- Director’s Commentary – Featuring audio commentary with director Marc Campbell. Campbell provides insight on each scene and very thorough in his explanation of the talent, the set and more.
- Exclusive Documentary: Unmasking Zorro – (45:05) The making of “The Mask of Zorro” featuring director Martin Campbell, Anthony Hopkins, Catherine Zeta-Jones, Antonio Banderas and more talking about the film, the history of Zorro, the production and costume design of the film, the music and more.
- Deleted Scenes – (4:50) Featuring two deleted scenes: The Wallet and The Resolution.
- “The Legend of Zorro” Behind-the-Scenes Peek – (5:02) A behind-the-scenes look at the making of “The Legend of Zorro” and interviews with Catherine Zeta-Jones, Antonio Banderas and director Martin Campbell who talk about reuniting seven years later for the sequel of “The Mask of Zorro”.
- Music Video by Marc Anthony and Tina Arena -(4:51) Music video for “I Spent My Whole Life Loving You” by Marc Anthony and Tina Arena.
- Exclusive Scene from “The Legend of Zorro” – (1:43) A short sneak peek of the 2005 film “Legend of Zorro”.
It actually has been a Zorro month for me during Fall/Winter 2009. Having watched the complete “Zorro” TV series from 1958-1960, I was enchanted by the humor, drama and the action. So, watching “The Mask of Zorro”, I felt that it was perfect timing on my part because the film was almost like a continuation of previous films and even the TV series because you forward to the future in which the hero Don de la Vega is now an older man, married and knowing that he’s getting too old to be doing jumps and escaping harm.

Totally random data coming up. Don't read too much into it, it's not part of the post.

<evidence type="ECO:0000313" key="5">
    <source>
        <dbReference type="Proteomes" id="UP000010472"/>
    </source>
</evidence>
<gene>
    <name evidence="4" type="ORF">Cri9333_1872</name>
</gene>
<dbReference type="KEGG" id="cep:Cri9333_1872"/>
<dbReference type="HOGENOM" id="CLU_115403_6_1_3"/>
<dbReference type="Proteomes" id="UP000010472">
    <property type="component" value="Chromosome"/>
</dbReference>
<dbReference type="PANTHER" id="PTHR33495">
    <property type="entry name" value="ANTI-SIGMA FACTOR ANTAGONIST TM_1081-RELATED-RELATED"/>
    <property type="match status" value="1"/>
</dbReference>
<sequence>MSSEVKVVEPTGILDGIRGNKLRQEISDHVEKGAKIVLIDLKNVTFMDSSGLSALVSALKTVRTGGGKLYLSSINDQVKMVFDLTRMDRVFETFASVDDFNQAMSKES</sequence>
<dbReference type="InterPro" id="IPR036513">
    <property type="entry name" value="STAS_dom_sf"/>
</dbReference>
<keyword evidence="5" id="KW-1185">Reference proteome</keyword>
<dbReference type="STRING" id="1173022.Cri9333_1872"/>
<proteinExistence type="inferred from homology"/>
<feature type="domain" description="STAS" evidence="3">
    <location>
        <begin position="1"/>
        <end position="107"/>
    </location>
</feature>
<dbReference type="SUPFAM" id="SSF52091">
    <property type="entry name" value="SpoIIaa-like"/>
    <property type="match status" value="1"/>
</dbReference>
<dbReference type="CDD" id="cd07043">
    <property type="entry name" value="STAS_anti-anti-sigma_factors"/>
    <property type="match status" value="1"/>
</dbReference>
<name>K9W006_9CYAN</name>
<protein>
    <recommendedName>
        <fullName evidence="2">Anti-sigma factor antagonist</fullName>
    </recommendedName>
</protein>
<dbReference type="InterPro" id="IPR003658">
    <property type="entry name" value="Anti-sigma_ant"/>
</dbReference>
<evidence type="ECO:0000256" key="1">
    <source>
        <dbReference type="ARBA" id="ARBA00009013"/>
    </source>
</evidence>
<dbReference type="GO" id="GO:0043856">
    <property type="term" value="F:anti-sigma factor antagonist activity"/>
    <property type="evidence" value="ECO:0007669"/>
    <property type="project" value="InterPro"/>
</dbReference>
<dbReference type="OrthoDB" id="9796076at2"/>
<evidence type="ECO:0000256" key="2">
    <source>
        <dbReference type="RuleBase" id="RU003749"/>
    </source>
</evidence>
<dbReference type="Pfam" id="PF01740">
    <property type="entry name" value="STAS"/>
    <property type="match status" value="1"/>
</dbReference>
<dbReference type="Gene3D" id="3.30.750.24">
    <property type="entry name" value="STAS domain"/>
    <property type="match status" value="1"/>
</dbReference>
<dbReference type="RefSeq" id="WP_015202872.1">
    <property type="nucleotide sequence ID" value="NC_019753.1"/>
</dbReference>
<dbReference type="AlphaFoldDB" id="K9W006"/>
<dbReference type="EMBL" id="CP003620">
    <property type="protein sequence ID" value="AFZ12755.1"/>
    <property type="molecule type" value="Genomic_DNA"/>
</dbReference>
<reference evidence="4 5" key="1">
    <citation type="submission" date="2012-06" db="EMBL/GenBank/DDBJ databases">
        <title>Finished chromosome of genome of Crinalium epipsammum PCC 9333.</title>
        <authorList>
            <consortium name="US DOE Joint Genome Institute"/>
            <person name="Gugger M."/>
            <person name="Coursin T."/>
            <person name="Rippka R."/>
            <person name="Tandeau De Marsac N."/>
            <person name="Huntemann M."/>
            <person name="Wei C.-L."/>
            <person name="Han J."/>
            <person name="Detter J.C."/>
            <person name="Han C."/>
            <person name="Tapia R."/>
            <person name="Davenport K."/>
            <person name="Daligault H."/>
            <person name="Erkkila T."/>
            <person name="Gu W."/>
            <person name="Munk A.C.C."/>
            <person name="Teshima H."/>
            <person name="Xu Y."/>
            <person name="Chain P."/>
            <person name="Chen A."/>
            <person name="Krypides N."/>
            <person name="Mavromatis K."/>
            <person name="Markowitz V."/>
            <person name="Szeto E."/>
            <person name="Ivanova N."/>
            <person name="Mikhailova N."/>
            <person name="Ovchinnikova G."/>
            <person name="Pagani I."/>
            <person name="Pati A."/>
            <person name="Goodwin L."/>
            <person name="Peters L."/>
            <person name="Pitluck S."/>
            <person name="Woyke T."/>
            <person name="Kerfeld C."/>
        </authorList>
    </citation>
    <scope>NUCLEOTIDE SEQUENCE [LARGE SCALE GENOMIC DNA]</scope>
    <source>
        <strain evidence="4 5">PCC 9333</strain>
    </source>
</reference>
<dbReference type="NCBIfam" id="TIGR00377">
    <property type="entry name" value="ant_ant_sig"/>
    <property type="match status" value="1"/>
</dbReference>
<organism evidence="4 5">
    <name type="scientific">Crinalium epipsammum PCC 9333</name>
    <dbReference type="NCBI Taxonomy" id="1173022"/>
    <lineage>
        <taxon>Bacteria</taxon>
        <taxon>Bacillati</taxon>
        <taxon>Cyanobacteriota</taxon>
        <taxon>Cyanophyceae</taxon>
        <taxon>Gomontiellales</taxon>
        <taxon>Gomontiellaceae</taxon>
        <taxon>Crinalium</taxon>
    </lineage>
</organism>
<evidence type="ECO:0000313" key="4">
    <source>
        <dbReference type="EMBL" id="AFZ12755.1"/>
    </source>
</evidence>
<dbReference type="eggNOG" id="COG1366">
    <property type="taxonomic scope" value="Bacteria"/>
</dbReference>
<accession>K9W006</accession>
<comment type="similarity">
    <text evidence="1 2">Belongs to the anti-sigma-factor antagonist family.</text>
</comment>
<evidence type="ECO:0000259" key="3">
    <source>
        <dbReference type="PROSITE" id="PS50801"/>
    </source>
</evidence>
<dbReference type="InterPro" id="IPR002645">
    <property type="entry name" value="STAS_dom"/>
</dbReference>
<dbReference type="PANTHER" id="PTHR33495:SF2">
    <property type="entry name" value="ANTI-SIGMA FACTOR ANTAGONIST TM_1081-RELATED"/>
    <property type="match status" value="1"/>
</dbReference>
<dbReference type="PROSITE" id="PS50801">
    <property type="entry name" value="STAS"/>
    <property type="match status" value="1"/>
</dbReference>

I was a bit skeptical at first seeing Anthony Hopkins taking on the role of Don Diego. Mainly because I’ve gotten so used to seeing Guy Williams playing the role of “Zorro” but because this role calls for an older Don Diego, Hopkins is such a talented actor, that he makes you feel comfortable towards his character.
You easily accept him and sympathize for him as Don Diego goes through the worst, imaginable things that the hero has ever experienced. But enter Antonio Banderas. One thing that Guy Williams captured in the classic TV series is a character with class, charisma and is able to deliver in the action. Banderas starts off as a bit of a ruffian but through the course of the film, we see the thief become the hero and much more refined.
And as for Catherine Zeta-Jones, she looks absolutely beautiful in this film and together, she and Banderas played their characters of Alejandro and Elena quite well. They both have that chemical/sexual attraction towards each other but also, aside from the dramatics, the two also have a good repertoire for utilizing their characters to earn some laughs from the audience.
One thing that the original TV series had was high production value in which Walt Disney himself made sure “Zorro” utilized. So, when Steven Spielberg was the name behind the producing of this film, you knew that there would be significant action scenes and most of all, a film that would receive good financing to pull off these fight scenes that Zorro is known for. May it be him battling with a sword, climbing on rooftops or chandeliers, being chased on horseback to Zorro taking on dozens of men, fight choreography was done well and cinematography was also solid and for the most part, those scenes were highly enjoyable.
“The Mask of Zorro” was definitely a hallmark for Zorro films. After that periodic lull of having nothing satisfying since the late 1950’s and early 60’s, it was great to see the character of Zorro done well for this film. A screenplay that is not only action-driven but also character driven and you get all the humor and sexual attraction in this film as well.
Having seen the TV series and a few of the Zorro films in the past, I’m confident to say that “The Mask of Zorro” is the best Zorro film ever made thus far. For those of us who grew up watching the adventures of Don Diego de la Vega, this film is simply the passing of the title to a new character for a new generation of viewers. Fortunately, the film was handled quite well and I really enjoyed seeing this film again and I’m sure you will too. Definitely recommended!